Pursuant to Florida’s workers’ compensation laws, an employer is generally required to pay compensation or furnish benefits to an employee who is injured on the job. To be considered compensable, an employee’s injury must arise out of and in the course of his or her employment. This requirement prevents the workers’ compensation system from becoming an insurance policy of general applicability. And, it is this requirement that generally operates to prevent the recovery of workers’ compensation benefits by employees injured while commuting to and from work.
Specifically, the relevant Florida statute provides that “an injury suffered while going to or coming from work is not an injury arising out of and in the course of employment….” This provision, known as the “going or coming” rule, reflects the principle that an employee’s commute to and from work is not considered to be in the course and scope of employment.
Regardless of whether one considers such an assumption to be arbitrary, since an employee cannot get to work without actually travelling to work, a line had to be drawn somewhere along the continuum of an employee’s efforts in preparing for and getting to work . And, Florida’s “going and coming” rule operates to draw that line at an employee’s arrival at the workplace. However, there are instances in which an employee injured during his or her commute may be entitled to workers’ compensation benefits.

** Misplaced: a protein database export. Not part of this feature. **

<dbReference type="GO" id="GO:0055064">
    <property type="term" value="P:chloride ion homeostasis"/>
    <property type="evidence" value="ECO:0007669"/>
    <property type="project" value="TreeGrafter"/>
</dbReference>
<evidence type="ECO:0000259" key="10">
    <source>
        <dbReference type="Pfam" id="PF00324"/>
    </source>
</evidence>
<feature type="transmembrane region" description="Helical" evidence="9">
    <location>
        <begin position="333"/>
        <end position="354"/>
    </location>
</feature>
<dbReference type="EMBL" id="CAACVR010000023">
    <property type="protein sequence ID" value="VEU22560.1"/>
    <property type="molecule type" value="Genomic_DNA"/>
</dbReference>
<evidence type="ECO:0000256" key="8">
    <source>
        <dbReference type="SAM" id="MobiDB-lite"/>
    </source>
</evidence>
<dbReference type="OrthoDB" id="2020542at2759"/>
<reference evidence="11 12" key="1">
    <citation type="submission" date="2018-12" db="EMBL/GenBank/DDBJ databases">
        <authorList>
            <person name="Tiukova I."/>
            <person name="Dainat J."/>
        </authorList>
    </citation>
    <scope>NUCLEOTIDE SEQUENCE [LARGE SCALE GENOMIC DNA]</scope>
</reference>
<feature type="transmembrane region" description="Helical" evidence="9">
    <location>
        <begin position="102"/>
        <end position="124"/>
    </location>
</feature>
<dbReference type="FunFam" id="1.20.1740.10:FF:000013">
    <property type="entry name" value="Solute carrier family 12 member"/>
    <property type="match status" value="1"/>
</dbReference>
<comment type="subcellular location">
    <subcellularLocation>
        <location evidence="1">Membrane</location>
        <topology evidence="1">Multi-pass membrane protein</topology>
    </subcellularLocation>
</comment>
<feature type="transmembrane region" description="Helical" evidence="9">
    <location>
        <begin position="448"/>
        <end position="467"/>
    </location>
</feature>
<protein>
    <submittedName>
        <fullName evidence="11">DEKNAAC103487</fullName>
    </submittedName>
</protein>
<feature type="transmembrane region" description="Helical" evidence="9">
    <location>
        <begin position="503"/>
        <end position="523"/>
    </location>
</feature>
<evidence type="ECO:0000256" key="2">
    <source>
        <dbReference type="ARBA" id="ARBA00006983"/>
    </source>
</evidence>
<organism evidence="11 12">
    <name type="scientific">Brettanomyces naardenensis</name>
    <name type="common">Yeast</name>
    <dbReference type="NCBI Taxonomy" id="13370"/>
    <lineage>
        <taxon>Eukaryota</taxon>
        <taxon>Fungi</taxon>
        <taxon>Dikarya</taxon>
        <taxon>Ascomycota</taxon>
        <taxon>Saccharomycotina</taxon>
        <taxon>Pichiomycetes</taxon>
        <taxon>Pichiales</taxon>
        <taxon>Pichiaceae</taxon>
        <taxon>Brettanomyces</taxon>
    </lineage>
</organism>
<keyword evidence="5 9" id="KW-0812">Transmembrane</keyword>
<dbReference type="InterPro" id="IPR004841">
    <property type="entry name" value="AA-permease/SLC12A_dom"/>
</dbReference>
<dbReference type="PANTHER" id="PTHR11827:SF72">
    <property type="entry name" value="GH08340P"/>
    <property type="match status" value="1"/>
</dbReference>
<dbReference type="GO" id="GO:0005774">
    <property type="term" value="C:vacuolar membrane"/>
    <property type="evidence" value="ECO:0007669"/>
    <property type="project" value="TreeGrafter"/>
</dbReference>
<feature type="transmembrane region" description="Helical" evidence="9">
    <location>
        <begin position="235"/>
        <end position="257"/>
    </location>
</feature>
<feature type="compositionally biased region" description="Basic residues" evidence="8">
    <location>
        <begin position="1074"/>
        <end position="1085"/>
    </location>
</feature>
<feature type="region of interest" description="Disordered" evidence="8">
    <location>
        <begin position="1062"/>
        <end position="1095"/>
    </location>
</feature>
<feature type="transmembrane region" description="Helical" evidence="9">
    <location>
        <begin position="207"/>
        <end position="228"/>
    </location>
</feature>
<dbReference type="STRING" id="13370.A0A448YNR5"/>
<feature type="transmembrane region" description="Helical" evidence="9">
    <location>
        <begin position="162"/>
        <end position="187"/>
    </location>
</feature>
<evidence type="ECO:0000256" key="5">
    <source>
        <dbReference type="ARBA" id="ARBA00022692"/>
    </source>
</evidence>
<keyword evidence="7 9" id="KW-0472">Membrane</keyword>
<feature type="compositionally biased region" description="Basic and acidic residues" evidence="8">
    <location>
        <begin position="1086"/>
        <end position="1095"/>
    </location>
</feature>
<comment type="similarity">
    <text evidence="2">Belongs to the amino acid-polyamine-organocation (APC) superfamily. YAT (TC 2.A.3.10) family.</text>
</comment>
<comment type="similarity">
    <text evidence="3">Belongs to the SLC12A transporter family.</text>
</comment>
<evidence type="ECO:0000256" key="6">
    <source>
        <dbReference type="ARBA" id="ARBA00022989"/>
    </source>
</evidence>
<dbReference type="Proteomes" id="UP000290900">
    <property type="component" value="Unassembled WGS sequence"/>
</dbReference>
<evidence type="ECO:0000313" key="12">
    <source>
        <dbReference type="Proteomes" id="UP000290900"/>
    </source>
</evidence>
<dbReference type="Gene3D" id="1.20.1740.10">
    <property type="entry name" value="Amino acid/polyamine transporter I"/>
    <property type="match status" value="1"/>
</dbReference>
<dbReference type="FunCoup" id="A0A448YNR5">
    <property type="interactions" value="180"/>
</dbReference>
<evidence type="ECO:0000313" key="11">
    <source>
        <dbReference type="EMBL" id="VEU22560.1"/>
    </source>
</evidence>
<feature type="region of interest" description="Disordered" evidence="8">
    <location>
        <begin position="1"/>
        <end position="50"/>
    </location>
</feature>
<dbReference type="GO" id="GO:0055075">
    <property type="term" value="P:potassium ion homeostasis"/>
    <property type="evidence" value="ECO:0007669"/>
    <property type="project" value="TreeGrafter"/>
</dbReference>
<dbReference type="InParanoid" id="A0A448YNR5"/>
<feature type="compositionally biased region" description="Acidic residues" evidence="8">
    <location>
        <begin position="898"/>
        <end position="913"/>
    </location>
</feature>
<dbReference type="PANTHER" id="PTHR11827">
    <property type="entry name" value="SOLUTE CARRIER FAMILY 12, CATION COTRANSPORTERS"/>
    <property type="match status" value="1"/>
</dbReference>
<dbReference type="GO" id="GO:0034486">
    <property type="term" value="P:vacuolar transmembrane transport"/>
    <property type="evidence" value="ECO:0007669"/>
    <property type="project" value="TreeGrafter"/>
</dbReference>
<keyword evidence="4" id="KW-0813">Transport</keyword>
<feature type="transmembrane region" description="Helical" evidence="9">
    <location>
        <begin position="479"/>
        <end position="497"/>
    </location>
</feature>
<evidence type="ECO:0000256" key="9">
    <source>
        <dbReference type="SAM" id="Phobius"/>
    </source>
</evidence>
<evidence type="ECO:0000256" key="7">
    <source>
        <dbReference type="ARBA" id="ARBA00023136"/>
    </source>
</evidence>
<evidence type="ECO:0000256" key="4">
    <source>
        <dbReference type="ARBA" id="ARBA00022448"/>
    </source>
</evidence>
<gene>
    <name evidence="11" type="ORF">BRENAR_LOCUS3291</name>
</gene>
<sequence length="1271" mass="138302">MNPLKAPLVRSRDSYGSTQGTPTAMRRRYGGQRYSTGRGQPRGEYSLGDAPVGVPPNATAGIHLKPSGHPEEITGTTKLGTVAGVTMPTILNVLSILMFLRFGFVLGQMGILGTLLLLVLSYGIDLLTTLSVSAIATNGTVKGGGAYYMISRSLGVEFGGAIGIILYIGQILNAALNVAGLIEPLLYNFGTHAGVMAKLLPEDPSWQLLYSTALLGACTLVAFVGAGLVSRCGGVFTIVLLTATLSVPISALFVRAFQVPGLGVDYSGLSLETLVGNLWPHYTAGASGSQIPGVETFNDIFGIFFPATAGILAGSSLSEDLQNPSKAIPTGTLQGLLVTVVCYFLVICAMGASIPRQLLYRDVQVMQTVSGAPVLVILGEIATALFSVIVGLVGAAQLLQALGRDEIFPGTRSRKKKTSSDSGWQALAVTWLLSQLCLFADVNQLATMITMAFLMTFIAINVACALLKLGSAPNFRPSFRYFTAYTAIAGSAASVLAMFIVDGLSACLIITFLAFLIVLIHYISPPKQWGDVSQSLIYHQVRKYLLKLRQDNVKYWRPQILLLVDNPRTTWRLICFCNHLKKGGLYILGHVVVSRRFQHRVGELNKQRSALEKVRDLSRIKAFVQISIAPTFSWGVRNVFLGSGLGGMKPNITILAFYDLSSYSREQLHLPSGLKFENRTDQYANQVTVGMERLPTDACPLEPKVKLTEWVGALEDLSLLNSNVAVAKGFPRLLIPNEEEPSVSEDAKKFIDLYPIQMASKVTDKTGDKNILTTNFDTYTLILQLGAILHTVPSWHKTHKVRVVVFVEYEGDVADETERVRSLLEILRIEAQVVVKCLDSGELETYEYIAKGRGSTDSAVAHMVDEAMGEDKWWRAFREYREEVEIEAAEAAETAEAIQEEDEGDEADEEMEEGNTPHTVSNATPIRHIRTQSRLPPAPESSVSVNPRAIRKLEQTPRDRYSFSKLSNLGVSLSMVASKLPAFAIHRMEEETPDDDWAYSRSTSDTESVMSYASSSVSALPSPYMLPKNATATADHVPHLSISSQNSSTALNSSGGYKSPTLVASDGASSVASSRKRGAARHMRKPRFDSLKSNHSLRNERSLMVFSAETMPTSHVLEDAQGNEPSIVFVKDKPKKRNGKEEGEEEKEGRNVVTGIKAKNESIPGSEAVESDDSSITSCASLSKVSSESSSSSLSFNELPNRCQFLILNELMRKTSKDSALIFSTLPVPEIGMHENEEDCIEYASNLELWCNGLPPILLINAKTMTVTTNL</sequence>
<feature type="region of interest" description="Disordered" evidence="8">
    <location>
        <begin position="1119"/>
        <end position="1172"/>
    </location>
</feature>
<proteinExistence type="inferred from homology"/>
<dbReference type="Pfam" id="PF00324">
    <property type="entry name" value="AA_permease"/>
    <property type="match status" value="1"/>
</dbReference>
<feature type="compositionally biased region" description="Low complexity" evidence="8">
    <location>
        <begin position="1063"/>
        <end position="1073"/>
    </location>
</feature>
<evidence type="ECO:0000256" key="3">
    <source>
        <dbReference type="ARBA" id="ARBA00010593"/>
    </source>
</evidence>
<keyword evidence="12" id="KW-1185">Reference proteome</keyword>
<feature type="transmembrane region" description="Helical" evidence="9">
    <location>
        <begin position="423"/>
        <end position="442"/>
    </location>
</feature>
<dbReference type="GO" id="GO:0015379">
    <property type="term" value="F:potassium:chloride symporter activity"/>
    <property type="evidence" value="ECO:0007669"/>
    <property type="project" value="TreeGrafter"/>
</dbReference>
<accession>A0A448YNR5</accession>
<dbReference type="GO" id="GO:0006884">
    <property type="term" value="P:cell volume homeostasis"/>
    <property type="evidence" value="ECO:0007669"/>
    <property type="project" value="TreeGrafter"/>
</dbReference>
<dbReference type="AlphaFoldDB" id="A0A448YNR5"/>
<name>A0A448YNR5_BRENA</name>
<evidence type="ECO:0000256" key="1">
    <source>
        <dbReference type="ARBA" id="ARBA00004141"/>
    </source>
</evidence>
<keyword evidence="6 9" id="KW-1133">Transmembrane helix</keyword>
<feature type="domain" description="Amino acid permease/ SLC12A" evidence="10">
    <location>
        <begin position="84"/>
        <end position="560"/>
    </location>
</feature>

One such exception to the “going and coming” rule, often referred to as the dual purpose doctrine, provides that “an injury which occurs as the result of a trip, a concurrent cause of which was a business purpose, is within the course and scope of employment, even if the trip also served a personal purpose, such as going to or coming from work.” Such a situation could arise, for example, in a case where an employer asks an employee to run an errand for the employer during the employee’s commute.
The basis for this exception is found in the same statute which codified the “going and coming” rule, and it provides that the “going and coming” rule applies, “unless the employee was engaged in a special errand or mission for the employer.” If an employee is found to have been engaged in a special errand or mission for the employer, then an injury occurring during such efforts by the employee may ultimately be considered within the course and scope of employment, thereby making such injury compensable.
While the dual purpose exception to the “going and coming” rule may appear simplistic in its description, it is anything but simple in its applicability. The extent and importance of the errand or mission will face significant scrutiny before the issue of compensability is resolved. The analysis is fact intensive and generalized rules of broad applicability should be treated with caution.
While the precise applicability of the “going and coming” rule’s dual purpose exception may not necessarily be predicted accurately or consistently without the assistance of professional guidance, it is important that employers understand the possible consequences of sending employees on work-related errands or missions on their way to or from work. By understanding all of the risks involved in a specific course of action, employers are in a better position to not only make informed decisions, but to control those risks which may significantly harm an organization.
To learn more about how Florida’s workers’ compensation laws affect your business, contact us.